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Zephyr MK4

Published: 12th Jan 2012 - 0 Comments - Be the first, contribute now!

Zephyr MK4
Zephyr MK4
Zephyr MK4

Model In Depth...

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Ford thought it went upmarket with the all new MkIV Zephyr and Zodiac, but this big cruiser was a ship lost at sea in more ways than one…

Zodiac was ideal for fast families who couldn’t really fi t in a 3-litre Capri

The Mk.IV is such a star that choosing one defi ning screen appearance is nigh impossible. You could start with the transporter full of Zodiacs (and Norman Wisdom) in ‘Press for Time’, the Zephyr 6 owned by the grumpy next door neighbour in the last series of ‘Some Mothers Do ‘Ave ‘Em’ or Mr. Bronson from ‘Grange Hill’ being trapped under a Zodiac’s bonnet in ‘Holiday on the Buses’. However, our favourite Mk.IV productions are the BBC play, ‘Coast to Coast’, with Lenny Henry driving a Zodiac Farnham, the Zephyr used to defeat New Zealand fascists in ‘Sleeping Dogs’ and, best of all, the swanky Executive version in ‘Villain’. All together now – “He’s bleeding claret!”. Distinctive styling, independent rear suspension, all round disc brakes, luxury appointments, great comfort with restful cruising… we could be talking about a Jaguar saloon, except this one’s a Ford! But, for all its many good points, the Zephyr (and Zodiac MkIV) was a dismal fl op for a company that was so used to market success.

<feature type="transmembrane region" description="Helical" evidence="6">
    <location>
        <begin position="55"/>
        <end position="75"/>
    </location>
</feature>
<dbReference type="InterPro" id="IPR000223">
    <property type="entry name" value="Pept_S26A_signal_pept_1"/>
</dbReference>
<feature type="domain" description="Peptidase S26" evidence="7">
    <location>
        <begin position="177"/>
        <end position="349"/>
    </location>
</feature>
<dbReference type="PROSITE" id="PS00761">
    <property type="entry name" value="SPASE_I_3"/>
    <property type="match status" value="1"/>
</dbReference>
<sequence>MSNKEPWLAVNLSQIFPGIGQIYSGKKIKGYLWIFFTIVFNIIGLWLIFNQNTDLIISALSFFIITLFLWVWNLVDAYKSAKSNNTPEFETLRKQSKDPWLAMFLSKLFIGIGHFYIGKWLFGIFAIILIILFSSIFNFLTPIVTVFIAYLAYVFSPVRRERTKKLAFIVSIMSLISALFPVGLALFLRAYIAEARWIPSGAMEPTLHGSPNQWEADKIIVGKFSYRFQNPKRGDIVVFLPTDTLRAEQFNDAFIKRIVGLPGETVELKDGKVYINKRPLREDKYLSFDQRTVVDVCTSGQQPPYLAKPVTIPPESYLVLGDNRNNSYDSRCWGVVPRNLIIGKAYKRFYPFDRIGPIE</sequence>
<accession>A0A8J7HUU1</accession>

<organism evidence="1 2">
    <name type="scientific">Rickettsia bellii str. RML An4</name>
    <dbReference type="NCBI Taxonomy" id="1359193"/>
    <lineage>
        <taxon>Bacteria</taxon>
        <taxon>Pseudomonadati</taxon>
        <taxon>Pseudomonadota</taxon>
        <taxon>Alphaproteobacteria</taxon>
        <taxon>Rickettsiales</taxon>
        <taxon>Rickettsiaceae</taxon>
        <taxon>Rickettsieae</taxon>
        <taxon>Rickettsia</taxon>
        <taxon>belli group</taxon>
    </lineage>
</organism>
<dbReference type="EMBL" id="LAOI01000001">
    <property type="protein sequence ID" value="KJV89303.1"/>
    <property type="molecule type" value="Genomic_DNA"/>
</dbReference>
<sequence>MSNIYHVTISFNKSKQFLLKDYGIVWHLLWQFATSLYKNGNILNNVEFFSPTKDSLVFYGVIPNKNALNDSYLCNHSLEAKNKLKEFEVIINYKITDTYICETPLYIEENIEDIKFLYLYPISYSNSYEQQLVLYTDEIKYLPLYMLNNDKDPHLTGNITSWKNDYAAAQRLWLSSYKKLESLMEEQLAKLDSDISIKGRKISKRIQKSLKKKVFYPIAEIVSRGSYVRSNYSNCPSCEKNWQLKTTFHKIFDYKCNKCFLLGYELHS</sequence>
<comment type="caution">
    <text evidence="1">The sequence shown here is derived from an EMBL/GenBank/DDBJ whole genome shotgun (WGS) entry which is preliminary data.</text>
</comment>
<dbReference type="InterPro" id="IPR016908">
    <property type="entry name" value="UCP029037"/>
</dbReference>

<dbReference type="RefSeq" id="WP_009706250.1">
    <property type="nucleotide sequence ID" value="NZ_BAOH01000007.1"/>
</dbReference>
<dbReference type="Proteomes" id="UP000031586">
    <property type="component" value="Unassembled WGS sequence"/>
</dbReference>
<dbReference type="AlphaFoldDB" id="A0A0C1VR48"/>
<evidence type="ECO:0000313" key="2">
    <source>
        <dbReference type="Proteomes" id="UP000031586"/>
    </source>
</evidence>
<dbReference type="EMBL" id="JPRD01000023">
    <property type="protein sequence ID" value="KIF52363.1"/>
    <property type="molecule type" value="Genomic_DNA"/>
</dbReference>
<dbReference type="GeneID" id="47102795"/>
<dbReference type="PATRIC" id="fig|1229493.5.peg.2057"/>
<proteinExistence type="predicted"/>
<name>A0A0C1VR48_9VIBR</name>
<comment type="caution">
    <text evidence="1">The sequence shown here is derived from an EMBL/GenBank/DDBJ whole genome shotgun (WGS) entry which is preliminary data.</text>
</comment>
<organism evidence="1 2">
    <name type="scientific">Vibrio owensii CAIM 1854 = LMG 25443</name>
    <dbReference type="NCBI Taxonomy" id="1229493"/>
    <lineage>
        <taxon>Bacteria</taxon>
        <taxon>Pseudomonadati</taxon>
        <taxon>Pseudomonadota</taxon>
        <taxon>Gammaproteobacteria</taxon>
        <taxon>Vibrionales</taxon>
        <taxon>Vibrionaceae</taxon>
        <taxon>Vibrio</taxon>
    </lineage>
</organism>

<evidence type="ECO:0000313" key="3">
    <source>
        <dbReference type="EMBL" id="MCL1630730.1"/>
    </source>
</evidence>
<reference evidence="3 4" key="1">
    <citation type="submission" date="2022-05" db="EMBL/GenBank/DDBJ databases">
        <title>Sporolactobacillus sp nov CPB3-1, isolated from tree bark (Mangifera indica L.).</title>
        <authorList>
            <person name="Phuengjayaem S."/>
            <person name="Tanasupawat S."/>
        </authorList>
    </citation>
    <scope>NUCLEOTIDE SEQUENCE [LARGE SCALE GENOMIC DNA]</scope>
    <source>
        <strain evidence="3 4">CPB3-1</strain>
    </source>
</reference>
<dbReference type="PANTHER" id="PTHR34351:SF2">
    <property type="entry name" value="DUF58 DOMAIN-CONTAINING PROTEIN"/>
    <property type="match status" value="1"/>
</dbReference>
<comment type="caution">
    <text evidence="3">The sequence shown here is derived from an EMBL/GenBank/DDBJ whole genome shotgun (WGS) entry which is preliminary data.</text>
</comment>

Launched in 1966 to replace the, still wellloved, fi n-tailed MK3, it’s replacement was all-new and bang-up-to-date. Yet, even at the press launch, there were mutterings that all was not well with the design.